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A Family Mystery, Unraveled

This was the story my mother knew, only from hearing it told as she drifted to sleep. She did not know her brother's name. She did not know where he lived those few days, and which days they were. Or where he was buried, if he was.
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As a child, my mother fell asleep listening to the adults at the end of the hall. It was the 1940s, and relatives visited each other in the evenings and sat up and talked. They spoke about the baby, sometimes, the baby who arrived a few years before Mom did, with blue eyes and Grandma Charlotte's skin, pearly and light.

He slept in the hospital nursery, as all babies did then, and was brought to my grandmother at feeding time, delivered on a cart with the other newborns, in a row, swaddled up. Weighing nearly ten pounds, he was positioned on the end, where there would have been more room.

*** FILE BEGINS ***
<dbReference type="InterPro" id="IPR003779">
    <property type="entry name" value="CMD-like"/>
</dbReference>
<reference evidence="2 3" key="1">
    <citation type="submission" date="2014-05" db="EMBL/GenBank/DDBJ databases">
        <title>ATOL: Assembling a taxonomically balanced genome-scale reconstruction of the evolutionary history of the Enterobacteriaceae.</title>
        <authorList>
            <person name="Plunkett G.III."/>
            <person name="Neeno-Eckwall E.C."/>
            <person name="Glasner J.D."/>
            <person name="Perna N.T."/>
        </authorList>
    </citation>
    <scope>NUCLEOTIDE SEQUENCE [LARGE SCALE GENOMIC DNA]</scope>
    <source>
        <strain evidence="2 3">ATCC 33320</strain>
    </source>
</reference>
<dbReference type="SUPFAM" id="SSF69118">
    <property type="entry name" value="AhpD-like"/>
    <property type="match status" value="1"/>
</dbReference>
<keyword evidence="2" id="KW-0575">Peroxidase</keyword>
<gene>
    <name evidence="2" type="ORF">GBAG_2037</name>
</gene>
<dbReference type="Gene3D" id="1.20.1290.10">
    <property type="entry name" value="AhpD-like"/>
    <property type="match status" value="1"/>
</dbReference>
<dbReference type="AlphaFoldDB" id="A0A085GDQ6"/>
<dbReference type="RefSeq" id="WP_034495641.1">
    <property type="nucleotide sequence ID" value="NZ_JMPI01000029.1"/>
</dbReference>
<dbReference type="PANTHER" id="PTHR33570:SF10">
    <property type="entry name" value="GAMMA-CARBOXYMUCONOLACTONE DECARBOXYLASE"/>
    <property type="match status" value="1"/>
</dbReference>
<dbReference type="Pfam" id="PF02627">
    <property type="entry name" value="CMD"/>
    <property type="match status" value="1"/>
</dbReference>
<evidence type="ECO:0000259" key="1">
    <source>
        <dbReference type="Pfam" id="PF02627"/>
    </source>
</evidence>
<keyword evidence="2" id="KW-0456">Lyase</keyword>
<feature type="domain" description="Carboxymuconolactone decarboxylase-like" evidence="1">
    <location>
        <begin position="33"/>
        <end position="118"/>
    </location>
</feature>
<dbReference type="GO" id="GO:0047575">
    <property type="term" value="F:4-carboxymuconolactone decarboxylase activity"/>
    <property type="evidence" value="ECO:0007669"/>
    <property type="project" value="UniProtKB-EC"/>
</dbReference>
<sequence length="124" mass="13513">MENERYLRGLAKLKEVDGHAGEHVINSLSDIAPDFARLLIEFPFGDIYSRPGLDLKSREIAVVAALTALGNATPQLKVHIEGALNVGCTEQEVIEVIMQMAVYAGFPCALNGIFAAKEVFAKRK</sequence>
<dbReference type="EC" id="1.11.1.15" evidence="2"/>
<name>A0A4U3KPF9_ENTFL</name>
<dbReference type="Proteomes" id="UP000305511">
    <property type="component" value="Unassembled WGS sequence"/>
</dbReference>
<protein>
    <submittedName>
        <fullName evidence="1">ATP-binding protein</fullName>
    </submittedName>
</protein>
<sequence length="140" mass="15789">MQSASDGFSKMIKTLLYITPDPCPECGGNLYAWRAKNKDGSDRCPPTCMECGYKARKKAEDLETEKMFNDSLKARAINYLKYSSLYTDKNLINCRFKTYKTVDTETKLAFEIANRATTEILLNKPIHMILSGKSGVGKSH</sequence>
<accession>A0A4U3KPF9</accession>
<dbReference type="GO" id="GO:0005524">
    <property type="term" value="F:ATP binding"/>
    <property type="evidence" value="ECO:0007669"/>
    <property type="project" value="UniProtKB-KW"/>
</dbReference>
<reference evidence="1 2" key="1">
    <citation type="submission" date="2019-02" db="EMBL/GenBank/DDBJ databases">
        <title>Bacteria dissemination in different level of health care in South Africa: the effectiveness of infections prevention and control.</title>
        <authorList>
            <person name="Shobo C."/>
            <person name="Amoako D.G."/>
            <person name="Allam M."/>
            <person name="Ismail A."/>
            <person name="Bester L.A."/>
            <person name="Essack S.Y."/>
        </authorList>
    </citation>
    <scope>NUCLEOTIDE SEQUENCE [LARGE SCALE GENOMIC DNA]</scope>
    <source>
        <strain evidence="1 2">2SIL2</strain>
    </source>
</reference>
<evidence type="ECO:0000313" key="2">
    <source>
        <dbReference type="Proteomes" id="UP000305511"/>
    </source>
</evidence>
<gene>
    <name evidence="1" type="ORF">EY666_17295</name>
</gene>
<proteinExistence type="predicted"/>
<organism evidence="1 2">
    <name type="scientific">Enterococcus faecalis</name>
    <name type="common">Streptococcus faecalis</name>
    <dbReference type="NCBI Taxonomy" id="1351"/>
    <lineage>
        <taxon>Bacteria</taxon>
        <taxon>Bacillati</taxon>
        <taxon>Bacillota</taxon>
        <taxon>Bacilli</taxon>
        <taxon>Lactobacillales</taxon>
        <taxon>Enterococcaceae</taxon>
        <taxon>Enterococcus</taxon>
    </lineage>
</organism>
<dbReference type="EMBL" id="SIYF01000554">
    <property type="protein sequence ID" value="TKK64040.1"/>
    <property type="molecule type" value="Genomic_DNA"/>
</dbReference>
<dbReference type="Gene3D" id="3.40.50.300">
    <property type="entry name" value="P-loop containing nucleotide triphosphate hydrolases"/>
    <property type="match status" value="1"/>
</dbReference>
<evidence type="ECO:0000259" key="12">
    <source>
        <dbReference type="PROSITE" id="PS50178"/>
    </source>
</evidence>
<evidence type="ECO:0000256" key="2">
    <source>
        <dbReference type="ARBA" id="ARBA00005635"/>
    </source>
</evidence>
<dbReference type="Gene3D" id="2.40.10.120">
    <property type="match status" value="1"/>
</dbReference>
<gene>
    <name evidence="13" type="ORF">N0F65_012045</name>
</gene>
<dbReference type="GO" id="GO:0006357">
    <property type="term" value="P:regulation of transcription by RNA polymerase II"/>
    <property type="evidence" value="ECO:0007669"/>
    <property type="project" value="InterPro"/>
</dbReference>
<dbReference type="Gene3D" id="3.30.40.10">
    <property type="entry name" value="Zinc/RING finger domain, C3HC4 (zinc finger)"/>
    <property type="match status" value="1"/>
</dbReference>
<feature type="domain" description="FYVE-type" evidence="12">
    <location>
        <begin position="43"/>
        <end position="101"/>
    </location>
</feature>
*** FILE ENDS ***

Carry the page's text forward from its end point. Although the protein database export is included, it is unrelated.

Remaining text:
After a few days, he didn't come. Instead, doctors asked my grandfather for blood. "He gave transfusions, I remember hearing," my mother says. "But he had no idea what for."

Then, they said the baby died. Just like that. Papa Louie pressed them to explain, to give a reason, but they were silent. "He offered people money, for years, but no one told him anything. Once, he stopped a nurse on the street, but she ran away," my mom says.

My grandfather believed that the baby rolled off the cart to the floor. He believed the baby rolled off the cart and no one was there to catch him.